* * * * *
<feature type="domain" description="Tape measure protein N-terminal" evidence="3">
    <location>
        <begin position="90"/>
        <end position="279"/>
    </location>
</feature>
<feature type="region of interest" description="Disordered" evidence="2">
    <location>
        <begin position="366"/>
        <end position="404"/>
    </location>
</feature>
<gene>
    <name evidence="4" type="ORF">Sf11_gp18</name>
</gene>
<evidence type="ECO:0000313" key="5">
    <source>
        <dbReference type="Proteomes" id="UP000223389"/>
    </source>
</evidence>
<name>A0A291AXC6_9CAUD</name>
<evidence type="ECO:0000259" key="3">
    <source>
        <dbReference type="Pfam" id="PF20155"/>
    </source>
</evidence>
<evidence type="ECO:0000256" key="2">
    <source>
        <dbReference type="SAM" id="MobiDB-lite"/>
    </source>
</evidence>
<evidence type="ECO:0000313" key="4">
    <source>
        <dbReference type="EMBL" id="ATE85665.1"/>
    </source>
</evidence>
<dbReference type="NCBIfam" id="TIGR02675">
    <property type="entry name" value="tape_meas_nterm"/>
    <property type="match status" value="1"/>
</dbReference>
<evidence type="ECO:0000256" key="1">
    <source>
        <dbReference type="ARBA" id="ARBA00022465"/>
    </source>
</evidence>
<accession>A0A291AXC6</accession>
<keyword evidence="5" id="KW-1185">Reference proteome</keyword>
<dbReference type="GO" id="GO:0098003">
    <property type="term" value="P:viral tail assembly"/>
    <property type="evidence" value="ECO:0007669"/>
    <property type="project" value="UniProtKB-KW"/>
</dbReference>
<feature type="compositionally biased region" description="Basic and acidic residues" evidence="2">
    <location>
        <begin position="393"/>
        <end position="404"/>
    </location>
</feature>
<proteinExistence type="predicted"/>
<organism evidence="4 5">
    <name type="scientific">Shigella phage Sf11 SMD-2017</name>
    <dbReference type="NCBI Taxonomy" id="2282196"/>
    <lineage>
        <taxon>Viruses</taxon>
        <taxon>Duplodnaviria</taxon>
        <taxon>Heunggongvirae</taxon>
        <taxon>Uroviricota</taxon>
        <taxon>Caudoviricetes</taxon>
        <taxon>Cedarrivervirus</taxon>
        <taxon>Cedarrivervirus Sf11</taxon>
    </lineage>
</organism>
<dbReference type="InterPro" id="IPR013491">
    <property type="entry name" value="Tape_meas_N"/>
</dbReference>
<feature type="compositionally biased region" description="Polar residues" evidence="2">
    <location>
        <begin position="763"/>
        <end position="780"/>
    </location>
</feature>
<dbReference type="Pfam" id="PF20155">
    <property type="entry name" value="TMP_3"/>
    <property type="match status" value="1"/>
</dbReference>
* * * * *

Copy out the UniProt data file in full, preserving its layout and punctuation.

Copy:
<feature type="domain" description="Tape measure protein N-terminal" evidence="3">
    <location>
        <begin position="90"/>
        <end position="279"/>
    </location>
</feature>
<feature type="region of interest" description="Disordered" evidence="2">
    <location>
        <begin position="366"/>
        <end position="404"/>
    </location>
</feature>
<gene>
    <name evidence="4" type="ORF">Sf11_gp18</name>
</gene>
<evidence type="ECO:0000313" key="5">
    <source>
        <dbReference type="Proteomes" id="UP000223389"/>
    </source>
</evidence>
<name>A0A291AXC6_9CAUD</name>
<evidence type="ECO:0000259" key="3">
    <source>
        <dbReference type="Pfam" id="PF20155"/>
    </source>
</evidence>
<evidence type="ECO:0000256" key="2">
    <source>
        <dbReference type="SAM" id="MobiDB-lite"/>
    </source>
</evidence>
<evidence type="ECO:0000313" key="4">
    <source>
        <dbReference type="EMBL" id="ATE85665.1"/>
    </source>
</evidence>
<dbReference type="NCBIfam" id="TIGR02675">
    <property type="entry name" value="tape_meas_nterm"/>
    <property type="match status" value="1"/>
</dbReference>
<evidence type="ECO:0000256" key="1">
    <source>
        <dbReference type="ARBA" id="ARBA00022465"/>
    </source>
</evidence>
<accession>A0A291AXC6</accession>
<keyword evidence="5" id="KW-1185">Reference proteome</keyword>
<dbReference type="GO" id="GO:0098003">
    <property type="term" value="P:viral tail assembly"/>
    <property type="evidence" value="ECO:0007669"/>
    <property type="project" value="UniProtKB-KW"/>
</dbReference>
<feature type="compositionally biased region" description="Basic and acidic residues" evidence="2">
    <location>
        <begin position="393"/>
        <end position="404"/>
    </location>
</feature>
<proteinExistence type="predicted"/>
<organism evidence="4 5">
    <name type="scientific">Shigella phage Sf11 SMD-2017</name>
    <dbReference type="NCBI Taxonomy" id="2282196"/>
    <lineage>
        <taxon>Viruses</taxon>
        <taxon>Duplodnaviria</taxon>
        <taxon>Heunggongvirae</taxon>
        <taxon>Uroviricota</taxon>
        <taxon>Caudoviricetes</taxon>
        <taxon>Cedarrivervirus</taxon>
        <taxon>Cedarrivervirus Sf11</taxon>
    </lineage>
</organism>
<dbReference type="InterPro" id="IPR013491">
    <property type="entry name" value="Tape_meas_N"/>
</dbReference>
<feature type="compositionally biased region" description="Polar residues" evidence="2">
    <location>
        <begin position="763"/>
        <end position="780"/>
    </location>
</feature>
<dbReference type="Pfam" id="PF20155">
    <property type="entry name" value="TMP_3"/>
    <property type="match status" value="1"/>
</dbReference>